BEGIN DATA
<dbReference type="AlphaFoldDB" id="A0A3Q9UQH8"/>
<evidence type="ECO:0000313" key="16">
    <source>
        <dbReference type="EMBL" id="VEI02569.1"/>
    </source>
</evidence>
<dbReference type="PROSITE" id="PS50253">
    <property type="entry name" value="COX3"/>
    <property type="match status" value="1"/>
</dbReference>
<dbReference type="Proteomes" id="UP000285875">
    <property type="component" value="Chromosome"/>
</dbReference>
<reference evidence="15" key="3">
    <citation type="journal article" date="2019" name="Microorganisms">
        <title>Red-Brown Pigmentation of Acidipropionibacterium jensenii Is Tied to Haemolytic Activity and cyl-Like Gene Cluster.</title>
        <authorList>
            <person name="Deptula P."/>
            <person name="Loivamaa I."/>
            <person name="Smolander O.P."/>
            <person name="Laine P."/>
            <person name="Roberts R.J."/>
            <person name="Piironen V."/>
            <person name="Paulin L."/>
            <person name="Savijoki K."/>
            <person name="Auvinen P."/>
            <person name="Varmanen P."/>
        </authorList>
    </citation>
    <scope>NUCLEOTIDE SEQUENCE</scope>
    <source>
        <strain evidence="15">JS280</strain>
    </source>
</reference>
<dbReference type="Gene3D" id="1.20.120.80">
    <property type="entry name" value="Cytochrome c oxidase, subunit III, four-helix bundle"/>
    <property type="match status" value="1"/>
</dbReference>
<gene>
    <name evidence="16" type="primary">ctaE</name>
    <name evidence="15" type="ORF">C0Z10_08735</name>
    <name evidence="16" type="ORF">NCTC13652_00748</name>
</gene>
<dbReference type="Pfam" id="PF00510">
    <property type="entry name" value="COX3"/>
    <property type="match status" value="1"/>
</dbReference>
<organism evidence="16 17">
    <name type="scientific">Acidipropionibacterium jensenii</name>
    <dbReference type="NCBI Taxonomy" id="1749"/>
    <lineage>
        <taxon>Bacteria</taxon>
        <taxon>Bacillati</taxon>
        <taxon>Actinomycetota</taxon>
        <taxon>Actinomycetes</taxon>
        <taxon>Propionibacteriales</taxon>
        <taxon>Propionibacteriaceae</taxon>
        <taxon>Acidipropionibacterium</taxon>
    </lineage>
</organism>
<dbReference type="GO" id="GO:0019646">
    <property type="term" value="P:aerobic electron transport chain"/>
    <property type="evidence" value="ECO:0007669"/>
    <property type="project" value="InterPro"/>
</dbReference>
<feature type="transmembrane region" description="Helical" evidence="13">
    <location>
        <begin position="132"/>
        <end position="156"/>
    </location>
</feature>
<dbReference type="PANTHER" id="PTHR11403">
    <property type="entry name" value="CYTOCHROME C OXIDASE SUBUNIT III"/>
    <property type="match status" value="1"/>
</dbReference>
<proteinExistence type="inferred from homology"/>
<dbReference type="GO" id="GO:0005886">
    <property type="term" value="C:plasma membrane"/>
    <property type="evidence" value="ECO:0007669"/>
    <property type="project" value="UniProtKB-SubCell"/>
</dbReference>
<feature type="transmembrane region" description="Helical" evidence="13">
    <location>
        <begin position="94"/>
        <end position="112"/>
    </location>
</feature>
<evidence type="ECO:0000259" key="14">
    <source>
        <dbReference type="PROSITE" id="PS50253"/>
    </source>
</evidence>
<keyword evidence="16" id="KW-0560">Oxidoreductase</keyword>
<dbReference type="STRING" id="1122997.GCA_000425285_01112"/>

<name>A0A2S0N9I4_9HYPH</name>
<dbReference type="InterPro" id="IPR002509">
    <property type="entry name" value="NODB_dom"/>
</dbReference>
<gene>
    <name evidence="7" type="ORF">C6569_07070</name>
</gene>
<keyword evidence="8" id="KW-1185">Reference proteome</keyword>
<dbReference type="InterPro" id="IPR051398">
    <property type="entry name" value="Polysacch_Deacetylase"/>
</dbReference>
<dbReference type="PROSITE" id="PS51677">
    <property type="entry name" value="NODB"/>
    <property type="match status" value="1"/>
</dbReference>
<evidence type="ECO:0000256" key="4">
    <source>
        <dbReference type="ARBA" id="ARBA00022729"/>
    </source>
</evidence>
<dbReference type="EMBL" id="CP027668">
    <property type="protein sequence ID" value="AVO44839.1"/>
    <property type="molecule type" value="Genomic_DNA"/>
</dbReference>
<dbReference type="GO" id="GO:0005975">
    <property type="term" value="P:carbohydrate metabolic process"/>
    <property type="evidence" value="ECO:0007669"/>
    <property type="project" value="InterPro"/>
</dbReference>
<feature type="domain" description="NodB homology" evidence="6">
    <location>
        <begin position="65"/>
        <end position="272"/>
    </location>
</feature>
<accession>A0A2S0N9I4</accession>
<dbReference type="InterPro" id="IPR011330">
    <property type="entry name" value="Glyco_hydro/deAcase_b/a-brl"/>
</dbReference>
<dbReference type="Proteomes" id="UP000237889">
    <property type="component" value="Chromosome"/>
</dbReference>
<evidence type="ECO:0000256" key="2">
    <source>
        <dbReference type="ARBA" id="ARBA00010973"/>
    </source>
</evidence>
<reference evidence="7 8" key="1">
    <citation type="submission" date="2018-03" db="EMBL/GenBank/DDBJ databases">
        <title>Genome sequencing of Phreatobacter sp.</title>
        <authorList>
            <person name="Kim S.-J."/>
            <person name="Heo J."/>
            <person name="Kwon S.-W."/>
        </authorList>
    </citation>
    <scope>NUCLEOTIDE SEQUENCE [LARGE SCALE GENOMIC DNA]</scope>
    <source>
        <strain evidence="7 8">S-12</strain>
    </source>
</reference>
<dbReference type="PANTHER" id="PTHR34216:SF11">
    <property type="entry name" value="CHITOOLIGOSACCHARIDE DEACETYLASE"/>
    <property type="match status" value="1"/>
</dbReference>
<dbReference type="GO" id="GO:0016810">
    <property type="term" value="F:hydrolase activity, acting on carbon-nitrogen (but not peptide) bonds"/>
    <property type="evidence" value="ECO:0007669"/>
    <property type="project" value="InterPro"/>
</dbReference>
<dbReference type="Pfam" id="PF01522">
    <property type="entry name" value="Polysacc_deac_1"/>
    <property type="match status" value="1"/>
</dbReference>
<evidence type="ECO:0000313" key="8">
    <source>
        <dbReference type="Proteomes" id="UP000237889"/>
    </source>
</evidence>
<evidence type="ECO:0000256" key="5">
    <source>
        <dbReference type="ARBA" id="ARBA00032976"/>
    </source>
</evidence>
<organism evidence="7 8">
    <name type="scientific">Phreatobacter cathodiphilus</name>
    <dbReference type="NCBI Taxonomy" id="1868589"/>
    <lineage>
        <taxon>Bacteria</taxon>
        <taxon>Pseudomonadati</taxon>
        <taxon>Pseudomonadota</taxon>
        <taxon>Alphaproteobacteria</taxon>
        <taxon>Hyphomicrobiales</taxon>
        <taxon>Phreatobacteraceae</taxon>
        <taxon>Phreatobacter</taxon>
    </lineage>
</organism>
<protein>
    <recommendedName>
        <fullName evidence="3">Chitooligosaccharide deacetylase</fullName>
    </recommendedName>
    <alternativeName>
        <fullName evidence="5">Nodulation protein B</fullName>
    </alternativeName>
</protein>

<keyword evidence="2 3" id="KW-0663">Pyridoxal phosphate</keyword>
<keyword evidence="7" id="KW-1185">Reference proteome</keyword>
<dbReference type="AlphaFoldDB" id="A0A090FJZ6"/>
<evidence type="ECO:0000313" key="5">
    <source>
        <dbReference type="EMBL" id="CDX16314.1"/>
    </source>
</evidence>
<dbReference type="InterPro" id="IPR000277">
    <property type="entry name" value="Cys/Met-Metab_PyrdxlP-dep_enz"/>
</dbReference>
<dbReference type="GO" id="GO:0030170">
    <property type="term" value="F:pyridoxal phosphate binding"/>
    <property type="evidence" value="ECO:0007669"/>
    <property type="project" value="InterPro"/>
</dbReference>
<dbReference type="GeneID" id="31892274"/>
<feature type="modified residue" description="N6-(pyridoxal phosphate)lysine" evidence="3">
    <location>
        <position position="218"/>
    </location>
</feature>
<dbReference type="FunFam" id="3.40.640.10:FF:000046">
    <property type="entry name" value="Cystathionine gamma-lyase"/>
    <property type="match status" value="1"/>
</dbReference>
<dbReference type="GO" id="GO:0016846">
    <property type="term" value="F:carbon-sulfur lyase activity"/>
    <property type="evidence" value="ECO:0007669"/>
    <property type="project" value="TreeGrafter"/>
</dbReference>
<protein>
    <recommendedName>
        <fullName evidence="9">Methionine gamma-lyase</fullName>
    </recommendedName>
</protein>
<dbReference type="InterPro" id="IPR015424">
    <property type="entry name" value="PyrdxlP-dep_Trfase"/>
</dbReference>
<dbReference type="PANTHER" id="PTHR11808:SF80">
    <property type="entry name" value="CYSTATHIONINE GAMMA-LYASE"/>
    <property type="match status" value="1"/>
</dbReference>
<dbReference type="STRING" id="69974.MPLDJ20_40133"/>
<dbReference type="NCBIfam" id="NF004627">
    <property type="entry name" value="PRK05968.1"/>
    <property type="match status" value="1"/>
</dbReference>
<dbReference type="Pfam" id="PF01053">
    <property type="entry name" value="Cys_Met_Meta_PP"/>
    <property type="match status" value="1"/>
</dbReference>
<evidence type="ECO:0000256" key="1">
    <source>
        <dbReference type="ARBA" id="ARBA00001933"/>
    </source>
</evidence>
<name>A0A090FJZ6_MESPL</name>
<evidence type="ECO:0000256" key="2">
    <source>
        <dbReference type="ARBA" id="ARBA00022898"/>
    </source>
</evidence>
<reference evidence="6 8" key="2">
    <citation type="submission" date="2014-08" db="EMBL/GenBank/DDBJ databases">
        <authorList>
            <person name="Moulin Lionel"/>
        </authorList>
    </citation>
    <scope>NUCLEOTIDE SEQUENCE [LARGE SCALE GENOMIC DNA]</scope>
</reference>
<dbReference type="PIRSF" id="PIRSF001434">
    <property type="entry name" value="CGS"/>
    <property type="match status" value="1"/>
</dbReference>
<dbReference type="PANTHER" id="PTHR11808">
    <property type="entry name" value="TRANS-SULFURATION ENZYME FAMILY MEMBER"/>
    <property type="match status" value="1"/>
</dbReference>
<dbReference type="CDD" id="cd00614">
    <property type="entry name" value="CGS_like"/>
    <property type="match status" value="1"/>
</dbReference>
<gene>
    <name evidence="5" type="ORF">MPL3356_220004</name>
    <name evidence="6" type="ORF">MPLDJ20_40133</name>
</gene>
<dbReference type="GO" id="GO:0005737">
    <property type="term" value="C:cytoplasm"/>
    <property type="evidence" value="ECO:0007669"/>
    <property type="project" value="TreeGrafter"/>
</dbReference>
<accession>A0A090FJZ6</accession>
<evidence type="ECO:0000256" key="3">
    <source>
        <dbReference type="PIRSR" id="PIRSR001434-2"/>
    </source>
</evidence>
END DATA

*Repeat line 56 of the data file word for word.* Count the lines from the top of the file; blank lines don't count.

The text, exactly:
        <taxon>Propionibacteriales</taxon>